Brandeston: Traffic fears for neighbours on narrow lane

Residents of Brandeston concerned about the increase in traffic generated by 10 new homes in Mutton

Residents of Brandeston concerned about the increase in traffic generated by 10 new homes in Mutton Lane. Nicola, Johnny and James Owens, Sue Thurlow, Lindsey Pearce, Lydia Freeman and Patience Scott Douglas.

A group of villagers say they are being crowded out of their own street by construction traffic and an expected surge in private vehicles.

Residents of Mutton Lane, Brandeston, are feeling the squeeze after planners permitted two separate housing developments, despite an earlier bid for a single development of fewer homes being thrown out partly due to the inadequate road width.

Suffolk Coastal said it judged each application on merit and in line with current national and local policies.

But residents like Nicola Owens have been left feeling hemmed in. “I’m not happy about the traffic it will bring down the lane,” she said.

“I’m not against development as such, but access is becoming a real worry. There isn’t enough room on a single track lane with a blind spot and no footpath.”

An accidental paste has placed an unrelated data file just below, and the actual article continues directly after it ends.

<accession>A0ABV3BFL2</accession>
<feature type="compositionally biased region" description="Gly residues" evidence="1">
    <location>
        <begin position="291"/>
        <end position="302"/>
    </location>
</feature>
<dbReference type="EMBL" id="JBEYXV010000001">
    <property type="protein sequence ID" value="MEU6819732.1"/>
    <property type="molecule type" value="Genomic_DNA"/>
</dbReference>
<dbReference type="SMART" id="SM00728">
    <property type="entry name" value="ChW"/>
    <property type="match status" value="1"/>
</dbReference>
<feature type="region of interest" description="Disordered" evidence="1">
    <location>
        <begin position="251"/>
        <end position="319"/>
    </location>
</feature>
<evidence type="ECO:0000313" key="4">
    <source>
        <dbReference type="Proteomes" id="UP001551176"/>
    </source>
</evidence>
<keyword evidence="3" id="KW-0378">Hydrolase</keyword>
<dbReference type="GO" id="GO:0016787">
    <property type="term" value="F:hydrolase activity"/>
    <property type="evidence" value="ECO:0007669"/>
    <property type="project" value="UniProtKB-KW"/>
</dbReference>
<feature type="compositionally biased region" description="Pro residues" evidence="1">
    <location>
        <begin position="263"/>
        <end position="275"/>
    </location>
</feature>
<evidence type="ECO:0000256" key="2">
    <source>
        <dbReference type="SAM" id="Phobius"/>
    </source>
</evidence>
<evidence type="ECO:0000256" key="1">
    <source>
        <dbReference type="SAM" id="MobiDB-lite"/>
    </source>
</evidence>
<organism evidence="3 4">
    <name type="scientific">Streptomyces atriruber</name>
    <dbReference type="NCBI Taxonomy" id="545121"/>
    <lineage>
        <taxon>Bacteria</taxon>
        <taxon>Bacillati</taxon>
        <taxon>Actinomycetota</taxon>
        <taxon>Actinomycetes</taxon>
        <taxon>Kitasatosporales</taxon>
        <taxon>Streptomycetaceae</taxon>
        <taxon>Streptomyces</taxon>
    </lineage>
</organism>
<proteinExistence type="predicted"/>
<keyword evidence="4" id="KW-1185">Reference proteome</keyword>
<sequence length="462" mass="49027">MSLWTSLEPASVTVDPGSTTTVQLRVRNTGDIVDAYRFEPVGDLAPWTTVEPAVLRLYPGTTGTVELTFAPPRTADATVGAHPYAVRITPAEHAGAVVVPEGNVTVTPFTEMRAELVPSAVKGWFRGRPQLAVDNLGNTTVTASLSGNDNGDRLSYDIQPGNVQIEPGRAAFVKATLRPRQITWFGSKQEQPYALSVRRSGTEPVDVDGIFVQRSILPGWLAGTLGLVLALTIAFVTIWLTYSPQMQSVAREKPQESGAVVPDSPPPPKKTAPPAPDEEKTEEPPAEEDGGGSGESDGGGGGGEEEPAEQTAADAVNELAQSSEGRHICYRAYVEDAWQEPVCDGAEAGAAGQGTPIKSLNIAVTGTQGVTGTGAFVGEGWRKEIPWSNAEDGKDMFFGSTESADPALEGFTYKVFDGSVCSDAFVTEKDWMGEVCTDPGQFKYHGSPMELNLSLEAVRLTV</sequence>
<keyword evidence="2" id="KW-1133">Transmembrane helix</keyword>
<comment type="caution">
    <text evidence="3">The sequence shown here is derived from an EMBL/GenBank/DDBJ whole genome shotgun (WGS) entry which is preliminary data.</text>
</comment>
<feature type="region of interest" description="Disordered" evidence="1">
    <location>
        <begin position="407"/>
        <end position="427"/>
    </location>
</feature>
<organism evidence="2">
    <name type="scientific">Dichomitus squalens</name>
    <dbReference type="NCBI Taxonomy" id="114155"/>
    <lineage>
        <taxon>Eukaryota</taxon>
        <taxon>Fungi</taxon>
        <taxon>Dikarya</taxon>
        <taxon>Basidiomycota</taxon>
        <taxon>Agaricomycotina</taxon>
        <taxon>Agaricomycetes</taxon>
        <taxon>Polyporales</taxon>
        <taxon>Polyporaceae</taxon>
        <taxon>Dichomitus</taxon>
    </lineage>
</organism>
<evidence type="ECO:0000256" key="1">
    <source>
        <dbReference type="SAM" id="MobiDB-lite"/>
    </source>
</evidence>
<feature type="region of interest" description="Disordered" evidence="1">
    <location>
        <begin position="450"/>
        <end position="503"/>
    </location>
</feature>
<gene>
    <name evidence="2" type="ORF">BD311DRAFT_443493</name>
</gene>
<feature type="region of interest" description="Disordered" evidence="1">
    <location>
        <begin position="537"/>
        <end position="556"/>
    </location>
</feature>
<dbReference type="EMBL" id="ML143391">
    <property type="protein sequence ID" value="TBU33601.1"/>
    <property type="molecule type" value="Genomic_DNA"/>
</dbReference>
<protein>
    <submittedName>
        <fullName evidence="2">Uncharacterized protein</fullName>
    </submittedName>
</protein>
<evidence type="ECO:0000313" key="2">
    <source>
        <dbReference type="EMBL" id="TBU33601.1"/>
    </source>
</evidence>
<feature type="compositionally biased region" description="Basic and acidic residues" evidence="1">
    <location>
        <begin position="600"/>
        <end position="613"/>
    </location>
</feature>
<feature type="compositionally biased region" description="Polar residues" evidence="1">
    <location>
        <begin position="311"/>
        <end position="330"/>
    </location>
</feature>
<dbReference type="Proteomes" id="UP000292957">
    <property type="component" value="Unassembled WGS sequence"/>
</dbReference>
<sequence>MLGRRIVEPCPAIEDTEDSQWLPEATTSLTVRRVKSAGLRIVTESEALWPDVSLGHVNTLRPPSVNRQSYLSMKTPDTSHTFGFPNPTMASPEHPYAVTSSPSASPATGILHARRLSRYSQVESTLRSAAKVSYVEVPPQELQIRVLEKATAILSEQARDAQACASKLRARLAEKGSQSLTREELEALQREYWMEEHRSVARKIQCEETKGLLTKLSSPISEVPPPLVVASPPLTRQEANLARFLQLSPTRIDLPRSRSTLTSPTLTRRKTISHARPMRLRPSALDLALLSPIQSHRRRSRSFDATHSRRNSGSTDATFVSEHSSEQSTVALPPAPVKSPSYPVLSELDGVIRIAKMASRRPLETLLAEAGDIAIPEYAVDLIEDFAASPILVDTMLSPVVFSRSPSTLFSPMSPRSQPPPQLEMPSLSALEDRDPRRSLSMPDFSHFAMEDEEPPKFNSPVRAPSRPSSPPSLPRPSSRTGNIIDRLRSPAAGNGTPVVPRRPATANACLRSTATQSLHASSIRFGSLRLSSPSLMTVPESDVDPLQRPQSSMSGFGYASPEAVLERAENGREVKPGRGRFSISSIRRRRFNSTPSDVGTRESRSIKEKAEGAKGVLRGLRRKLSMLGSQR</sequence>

An earlier application for nine homes was rejected in 2010, partly because of possible hazards to road users. But a resubmitted bid for six was approved, along with a separate bid for four bungalows.

Another resident, Patience Scott Douglas, said: “We can’t affect the planning process because permission has already been granted. Our concern is this narrow lane, which is used by horse riders, dog walkers and children.”

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A Suffolk Coastal spokesman said the first application was outside the existing village boundary and was refused in line with then local and national policy.

He said the second was for fewer houses, with access improvements including a layby, and was approved in line with the Government’s pro-growth agenda. There had also been a reduction in Suffolk Coastal’s supply of land available for housing.

He said the final application, on the site of disused farm buildings, was approved after further policy developments, with the benefit of the access improvements.